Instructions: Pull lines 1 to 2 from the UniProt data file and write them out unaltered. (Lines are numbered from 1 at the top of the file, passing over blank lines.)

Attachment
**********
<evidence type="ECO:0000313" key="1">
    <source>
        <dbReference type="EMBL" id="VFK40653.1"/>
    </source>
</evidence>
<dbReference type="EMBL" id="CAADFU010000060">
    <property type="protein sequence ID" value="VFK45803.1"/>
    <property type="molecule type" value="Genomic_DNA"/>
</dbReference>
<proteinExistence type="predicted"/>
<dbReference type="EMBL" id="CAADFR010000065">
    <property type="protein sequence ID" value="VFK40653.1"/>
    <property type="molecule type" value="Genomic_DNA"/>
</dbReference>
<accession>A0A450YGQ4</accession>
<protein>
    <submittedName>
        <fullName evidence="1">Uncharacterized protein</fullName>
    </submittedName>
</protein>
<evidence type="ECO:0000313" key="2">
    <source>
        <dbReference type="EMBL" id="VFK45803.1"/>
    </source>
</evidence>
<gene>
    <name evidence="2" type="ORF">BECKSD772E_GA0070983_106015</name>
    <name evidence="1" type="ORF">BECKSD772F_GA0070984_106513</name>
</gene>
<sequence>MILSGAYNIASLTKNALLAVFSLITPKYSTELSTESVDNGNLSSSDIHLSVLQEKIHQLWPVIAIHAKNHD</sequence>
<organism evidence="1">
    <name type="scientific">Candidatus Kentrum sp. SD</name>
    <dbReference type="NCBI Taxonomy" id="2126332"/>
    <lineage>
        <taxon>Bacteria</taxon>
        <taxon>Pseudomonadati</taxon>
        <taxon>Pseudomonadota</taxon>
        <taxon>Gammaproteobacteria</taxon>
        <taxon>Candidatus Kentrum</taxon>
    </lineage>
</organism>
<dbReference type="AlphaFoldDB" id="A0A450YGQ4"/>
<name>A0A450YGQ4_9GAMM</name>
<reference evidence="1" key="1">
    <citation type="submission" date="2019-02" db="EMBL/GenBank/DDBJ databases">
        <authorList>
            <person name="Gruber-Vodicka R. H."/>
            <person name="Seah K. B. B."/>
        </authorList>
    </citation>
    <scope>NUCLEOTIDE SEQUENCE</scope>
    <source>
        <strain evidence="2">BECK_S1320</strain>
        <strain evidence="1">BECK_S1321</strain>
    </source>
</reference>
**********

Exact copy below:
<evidence type="ECO:0000313" key="1">
    <source>